Gigi hereI believe a woman’s smile makes her beautiful more than anything else, but I’m ashamed of mine. My smile can expose my teeth, my worst attribute. Before all was known about what is safe to take during pregnancy, my mother was given an antibiotic for a sore throat when she carried me. Doctors thought nothing of it, but it prevented the formation of enamel. My teeth are small and fragile, nearly translucent, and have a yellow-ochre appearance, occasionally bordering on a pale shade of green without continual brushing. I sometimes feel like Elphaba from the book Wicked (the “Wicked Witch of the West,” although water doesn’t make me melt).
I’ve attended to my teeth since I was a child, certain that something could help.As a young girl, I began mixing baking soda and peroxide and would brush until my arms were exhausted and my gums bled. What did I get? Merely a slightly lighter shade of yellow and fresh breath. Fine–I arrived at the point where I was grateful for anything that helped boost my self-esteem when it came to oral hygiene. I approached a few toothpaste companies and suggested that they incorporate baking soda into their products, but my idea was turned down at that time. Now I want to scream when I see products on store shelves with this ingredient; I could have become a millionaire and had my teeth bonded if they had only listened! Well, no use crying over spilled mouthwash .
This problem has caused me to become more obsessed when it comes to caring for my teeth. If my teeth can’t look good, at least I want them to feel good. A college student of mine gave me a twig to use many years ago when I complained about my problems to her. She moved out of town, and a savvy reader of this site told me the name of the twig—it comes from the Neem tree grown in Middle Eastern countries. This amazing substance goes beyond cleansing and actually prevents gum disease, freshens breath, and is used for skin irritations, digestive problems, and much more. I used to carry disposable toothbrushes pre-filled with toothpaste and brush after lunch. I switched and took my twig instead, and a colleague walked into the restroom, looked at me with a horrified expression, and asked, “Gigi, are you chewing on a bone or what?” Yikes! I learned to use it when I was completely alone.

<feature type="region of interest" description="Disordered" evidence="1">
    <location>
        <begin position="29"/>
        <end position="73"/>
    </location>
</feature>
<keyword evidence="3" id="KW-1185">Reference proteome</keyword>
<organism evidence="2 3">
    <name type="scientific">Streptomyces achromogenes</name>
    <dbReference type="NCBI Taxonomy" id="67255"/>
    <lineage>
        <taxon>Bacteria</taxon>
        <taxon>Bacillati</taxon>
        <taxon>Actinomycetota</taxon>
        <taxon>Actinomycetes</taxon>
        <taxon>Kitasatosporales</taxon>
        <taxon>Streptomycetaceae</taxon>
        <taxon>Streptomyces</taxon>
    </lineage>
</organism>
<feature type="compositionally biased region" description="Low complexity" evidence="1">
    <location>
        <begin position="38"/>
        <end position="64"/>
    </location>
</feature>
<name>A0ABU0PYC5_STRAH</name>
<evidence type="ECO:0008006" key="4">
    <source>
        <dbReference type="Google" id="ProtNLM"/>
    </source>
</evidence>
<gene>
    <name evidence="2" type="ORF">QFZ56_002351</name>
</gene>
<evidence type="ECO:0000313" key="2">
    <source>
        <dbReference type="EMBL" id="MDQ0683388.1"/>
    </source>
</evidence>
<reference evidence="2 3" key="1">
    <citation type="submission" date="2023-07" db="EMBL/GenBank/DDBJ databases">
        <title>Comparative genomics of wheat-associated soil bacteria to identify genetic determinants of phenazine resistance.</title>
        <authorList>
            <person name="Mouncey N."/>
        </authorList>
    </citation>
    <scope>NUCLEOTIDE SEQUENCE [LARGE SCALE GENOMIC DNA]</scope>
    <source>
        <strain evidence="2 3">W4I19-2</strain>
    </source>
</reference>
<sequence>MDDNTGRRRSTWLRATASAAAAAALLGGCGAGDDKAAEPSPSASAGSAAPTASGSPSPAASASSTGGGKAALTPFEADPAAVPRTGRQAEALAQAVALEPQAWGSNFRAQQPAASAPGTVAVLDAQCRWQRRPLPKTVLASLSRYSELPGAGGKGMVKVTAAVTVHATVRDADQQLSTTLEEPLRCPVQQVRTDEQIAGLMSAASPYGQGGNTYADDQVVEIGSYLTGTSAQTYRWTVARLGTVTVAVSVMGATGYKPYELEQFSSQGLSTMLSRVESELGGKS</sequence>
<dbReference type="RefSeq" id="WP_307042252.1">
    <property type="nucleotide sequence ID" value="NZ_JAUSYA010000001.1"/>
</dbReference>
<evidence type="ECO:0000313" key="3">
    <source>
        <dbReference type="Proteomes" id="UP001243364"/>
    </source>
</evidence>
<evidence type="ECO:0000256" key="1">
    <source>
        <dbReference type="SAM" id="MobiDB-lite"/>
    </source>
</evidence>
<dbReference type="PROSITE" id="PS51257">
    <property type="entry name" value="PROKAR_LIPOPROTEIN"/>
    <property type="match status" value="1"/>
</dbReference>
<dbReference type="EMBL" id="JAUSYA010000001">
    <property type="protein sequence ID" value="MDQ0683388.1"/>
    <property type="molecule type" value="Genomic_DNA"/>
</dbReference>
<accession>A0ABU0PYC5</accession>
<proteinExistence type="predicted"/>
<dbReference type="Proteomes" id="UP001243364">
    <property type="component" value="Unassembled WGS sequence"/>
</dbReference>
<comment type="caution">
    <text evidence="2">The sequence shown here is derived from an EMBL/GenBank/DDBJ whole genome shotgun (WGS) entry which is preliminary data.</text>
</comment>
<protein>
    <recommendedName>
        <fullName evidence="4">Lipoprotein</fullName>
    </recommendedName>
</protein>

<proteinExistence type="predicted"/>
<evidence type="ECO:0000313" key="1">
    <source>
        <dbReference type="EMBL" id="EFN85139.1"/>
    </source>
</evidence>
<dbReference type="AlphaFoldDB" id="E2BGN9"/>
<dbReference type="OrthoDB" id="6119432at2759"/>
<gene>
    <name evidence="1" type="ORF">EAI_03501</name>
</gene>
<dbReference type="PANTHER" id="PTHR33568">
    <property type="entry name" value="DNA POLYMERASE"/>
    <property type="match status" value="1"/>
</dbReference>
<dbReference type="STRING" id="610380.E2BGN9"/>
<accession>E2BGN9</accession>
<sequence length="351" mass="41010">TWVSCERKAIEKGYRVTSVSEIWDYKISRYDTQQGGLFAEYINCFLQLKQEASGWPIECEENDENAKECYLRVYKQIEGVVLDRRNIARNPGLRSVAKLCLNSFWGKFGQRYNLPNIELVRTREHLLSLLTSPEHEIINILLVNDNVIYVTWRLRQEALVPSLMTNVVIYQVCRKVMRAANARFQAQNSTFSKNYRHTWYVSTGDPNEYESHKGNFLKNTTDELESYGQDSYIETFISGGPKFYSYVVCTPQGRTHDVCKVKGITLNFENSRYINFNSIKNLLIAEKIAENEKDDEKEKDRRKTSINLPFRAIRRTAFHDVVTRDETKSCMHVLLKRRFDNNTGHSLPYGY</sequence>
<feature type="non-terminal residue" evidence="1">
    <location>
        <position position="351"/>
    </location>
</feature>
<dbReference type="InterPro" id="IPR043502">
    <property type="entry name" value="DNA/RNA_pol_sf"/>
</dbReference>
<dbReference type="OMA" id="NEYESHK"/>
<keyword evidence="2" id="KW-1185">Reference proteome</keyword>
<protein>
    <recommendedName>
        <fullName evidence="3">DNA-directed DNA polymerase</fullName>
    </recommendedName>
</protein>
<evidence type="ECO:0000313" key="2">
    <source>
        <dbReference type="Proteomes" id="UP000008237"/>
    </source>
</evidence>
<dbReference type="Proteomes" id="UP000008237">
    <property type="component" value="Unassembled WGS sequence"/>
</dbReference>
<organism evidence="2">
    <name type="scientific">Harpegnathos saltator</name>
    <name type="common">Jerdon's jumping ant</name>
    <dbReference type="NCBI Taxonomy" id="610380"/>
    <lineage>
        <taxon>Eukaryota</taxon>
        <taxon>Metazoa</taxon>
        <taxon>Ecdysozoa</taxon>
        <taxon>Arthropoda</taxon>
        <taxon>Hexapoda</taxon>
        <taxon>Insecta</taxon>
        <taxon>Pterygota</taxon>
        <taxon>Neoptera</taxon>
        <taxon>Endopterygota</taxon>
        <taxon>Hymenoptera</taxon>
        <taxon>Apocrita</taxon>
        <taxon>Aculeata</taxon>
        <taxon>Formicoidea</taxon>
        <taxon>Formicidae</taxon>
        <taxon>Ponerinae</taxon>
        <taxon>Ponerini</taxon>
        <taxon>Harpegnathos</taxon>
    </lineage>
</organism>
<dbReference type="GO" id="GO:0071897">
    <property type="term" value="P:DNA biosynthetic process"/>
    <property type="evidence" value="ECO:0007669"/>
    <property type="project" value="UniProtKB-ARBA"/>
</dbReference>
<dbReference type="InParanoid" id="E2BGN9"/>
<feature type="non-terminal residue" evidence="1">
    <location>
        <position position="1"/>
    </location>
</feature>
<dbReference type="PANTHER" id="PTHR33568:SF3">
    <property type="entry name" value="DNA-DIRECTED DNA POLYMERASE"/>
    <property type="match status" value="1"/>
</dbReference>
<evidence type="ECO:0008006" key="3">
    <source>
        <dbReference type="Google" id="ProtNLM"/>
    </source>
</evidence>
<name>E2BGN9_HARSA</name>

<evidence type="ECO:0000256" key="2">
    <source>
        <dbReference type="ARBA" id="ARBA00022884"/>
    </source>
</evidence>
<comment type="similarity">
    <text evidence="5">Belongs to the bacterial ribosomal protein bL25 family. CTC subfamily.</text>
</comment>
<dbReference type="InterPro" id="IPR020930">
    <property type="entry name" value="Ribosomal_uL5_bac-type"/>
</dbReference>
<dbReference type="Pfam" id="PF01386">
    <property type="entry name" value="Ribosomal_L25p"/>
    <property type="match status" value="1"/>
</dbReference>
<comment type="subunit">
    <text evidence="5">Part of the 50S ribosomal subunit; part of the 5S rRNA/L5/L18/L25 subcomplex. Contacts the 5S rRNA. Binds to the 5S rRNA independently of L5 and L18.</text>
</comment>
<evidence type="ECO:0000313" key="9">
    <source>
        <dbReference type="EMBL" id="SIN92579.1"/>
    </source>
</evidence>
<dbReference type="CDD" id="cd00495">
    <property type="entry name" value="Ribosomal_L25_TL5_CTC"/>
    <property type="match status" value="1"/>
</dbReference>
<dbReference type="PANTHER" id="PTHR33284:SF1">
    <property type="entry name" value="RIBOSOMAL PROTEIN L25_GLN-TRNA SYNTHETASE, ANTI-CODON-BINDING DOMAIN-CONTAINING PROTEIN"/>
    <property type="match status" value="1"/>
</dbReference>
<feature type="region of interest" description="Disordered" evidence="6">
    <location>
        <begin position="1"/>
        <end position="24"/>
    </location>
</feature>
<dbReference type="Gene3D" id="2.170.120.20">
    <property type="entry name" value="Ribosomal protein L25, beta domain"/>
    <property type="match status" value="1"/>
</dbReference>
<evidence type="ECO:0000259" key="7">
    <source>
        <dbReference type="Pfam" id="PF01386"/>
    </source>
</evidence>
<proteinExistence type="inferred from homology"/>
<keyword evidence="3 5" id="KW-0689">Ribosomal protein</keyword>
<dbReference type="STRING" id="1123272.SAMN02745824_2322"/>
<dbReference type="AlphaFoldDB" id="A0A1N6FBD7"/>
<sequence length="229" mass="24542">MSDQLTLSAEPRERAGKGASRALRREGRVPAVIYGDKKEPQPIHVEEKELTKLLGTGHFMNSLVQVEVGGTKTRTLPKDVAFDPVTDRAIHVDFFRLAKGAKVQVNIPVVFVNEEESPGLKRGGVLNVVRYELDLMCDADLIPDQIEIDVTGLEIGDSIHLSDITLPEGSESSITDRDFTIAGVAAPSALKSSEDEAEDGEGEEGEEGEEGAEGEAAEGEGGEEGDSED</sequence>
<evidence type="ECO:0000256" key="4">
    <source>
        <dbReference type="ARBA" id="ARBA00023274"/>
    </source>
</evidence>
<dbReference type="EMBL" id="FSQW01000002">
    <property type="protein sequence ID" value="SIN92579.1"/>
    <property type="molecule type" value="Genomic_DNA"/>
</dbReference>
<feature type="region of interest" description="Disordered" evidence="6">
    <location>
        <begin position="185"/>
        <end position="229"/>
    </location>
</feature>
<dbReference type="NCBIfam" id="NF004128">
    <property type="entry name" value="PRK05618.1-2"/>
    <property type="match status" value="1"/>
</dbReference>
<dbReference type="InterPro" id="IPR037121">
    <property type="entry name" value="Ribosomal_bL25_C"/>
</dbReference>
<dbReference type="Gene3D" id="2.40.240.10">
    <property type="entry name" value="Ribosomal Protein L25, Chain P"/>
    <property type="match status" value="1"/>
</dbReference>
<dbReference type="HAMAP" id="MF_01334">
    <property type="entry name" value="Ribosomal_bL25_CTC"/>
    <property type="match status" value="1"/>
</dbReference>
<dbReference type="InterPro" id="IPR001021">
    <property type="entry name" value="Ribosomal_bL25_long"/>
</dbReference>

My twig was finally defunct after I probably consumed half of it. And then I discovered DentaBurst Freshening Teeth Cleaners. Can you hear me applauding? They are sold in packets of twelve individually wrapped cleaners, small enough to take with you anywhere. They should not be used as a replacement for regular brushing but are specifically meant for times when you need a quick refresher. No, they don’t promise to whiten your smile, but there are many benefits. Running late with no time to brush? Garlic for lunch or in a hurry to meet a friend? Slip one of the little jackets over your finger, reminiscent of “finger puppets,” and massage front and back of teeth gently but thoroughly. Your saliva will activate ingredients to remove plaque, smooth the surface of your teeth, rid your mouth of food particles, and impart a delightful, minty flavor. I actually brush my tongue, as germs reside there. Don’t you love people who devise such clever items? Keep them everywhere and use whenever needed—your purse, desk, glove compartment, and home.
By the way, I’ve figured out the great mystery of Mona Lisa’s partial, close-lipped smile. Her mother took an antibiotic as well, but Dentaburst wasn’t available in Da Vinci’s time.
Any other Dentaburst fans ?